From late summer through mid-November, betting markets (electionbettingodds.com) gave Senator Elizabeth Warren a considerable lead in the Democratic primary race. In fact, from late September through mid-October, betting markets gave her around a 50/50 shot at winning the primary. While there have been other spikes of interest in certain candidates like for Harris in July and Bloomberg more recently, no other candidate has been given the same type of high win probability at any point in the past several months.  With that said, no other candidate has seen the type of fall from grace that Warren has either. As Warren’s policies and tactics like a wealth tax, attacks on billionaires, and health care reform have come under increased scrutiny, betting markets have retreated in their pricing in of a win for the senator. Warren’s probability to win the Democratic nomination is now down to just 16.5%. That is a 36.4 percentage point drop from the high. The only comparable decline is the 32.2 percentage point fall from the high for Senator Kamala Harris. This decline has led markets to give both Mayor Pete Buttigieg and former Vice President Biden higher chances of winning than Warren.

Taking a look at more primary data, this time from the Morning Consult’s weekly survey of Democratic Primary voters, Warren’s falling out of favor has been less dramatic but is in place nonetheless.  After her favoritism among Democratic primary voters was on the rise consistently all year, it peaked out at 21% and has been rapidly declining over the past few weeks while Sanders and other candidates who have held a smaller share of votes, namely Buttigieg, have been on the rise.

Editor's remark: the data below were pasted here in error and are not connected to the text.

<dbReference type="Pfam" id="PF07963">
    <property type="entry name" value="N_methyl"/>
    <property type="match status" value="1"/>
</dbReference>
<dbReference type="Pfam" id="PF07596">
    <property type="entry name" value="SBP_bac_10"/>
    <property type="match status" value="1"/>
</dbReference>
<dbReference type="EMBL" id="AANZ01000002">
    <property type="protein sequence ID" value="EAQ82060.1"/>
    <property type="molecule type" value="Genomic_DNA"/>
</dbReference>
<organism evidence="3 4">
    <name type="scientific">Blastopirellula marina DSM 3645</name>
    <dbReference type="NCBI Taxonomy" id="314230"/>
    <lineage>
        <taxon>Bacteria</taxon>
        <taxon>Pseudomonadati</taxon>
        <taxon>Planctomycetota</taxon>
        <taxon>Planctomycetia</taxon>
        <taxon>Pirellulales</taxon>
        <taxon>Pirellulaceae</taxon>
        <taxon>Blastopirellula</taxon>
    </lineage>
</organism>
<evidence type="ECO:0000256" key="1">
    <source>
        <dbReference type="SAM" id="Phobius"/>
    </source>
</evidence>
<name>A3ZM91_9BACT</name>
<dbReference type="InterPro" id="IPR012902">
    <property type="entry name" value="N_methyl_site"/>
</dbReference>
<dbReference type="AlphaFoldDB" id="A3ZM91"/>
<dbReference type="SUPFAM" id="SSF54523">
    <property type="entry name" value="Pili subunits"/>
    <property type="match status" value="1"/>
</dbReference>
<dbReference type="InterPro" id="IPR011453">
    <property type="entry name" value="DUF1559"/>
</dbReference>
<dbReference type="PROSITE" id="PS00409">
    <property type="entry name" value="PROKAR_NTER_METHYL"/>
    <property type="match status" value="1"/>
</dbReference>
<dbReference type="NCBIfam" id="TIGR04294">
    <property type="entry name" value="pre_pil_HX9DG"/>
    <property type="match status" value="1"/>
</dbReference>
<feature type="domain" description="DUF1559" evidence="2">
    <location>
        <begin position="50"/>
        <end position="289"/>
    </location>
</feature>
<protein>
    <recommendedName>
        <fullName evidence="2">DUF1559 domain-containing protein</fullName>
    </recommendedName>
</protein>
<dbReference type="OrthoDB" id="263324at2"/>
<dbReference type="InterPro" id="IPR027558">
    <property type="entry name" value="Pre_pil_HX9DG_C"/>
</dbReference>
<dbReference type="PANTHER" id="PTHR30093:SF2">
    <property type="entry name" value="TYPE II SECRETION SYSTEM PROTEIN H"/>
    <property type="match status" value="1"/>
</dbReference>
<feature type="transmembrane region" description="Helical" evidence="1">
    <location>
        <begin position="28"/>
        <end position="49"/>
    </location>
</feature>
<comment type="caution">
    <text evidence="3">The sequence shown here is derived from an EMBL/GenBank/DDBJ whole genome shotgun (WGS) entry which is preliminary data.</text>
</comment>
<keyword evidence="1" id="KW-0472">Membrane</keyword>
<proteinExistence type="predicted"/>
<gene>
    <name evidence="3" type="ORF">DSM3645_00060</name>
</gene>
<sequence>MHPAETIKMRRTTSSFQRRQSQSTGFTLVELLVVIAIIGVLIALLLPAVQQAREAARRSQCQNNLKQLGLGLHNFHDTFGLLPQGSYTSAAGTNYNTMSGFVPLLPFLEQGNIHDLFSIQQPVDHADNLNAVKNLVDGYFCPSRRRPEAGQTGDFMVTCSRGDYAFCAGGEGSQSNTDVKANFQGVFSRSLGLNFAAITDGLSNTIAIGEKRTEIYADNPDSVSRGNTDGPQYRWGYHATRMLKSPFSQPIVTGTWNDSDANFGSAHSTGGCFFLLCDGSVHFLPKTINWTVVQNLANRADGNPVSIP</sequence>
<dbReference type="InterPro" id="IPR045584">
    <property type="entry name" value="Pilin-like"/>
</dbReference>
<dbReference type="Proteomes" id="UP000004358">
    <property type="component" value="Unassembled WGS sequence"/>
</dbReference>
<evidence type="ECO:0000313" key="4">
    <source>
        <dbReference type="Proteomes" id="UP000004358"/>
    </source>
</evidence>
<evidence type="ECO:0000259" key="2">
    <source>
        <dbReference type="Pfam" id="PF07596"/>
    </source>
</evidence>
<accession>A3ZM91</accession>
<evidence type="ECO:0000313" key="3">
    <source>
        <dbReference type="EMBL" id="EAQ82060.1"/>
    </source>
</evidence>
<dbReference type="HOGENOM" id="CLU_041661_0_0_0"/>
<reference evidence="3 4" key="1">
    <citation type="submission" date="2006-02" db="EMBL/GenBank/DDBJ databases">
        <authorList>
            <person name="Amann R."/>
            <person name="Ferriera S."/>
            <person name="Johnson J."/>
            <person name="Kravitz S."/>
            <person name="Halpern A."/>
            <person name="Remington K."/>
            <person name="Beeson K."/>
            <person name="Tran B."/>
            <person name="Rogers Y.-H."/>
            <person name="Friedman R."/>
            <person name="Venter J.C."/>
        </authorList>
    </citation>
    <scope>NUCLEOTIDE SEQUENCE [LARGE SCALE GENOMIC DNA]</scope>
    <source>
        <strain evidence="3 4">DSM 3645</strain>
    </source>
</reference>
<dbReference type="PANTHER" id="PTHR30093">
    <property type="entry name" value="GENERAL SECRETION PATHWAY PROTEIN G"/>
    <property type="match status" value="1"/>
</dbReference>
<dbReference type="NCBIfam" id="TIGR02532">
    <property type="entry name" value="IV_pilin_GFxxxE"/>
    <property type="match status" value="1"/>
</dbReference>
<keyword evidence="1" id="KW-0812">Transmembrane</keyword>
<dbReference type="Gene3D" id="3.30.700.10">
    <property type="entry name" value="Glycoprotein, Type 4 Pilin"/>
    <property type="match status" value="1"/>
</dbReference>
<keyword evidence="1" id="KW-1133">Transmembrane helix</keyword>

Warren’s costly Medicare For All plan would essentially put private sector health insurers out of business.  Her rise in the polls in 2019 did major damage to the insurers, and that held back the broad Health Care sector ETF (XLV) as well.  That’s why Warren’s fall in the polls recently has gone hand-in-hand with a sharp rally for the Health Care sector, as shown in the second chart below.  Start a two-week free trial to Bespoke Institutional to access our research reports, interactive tools, and more.

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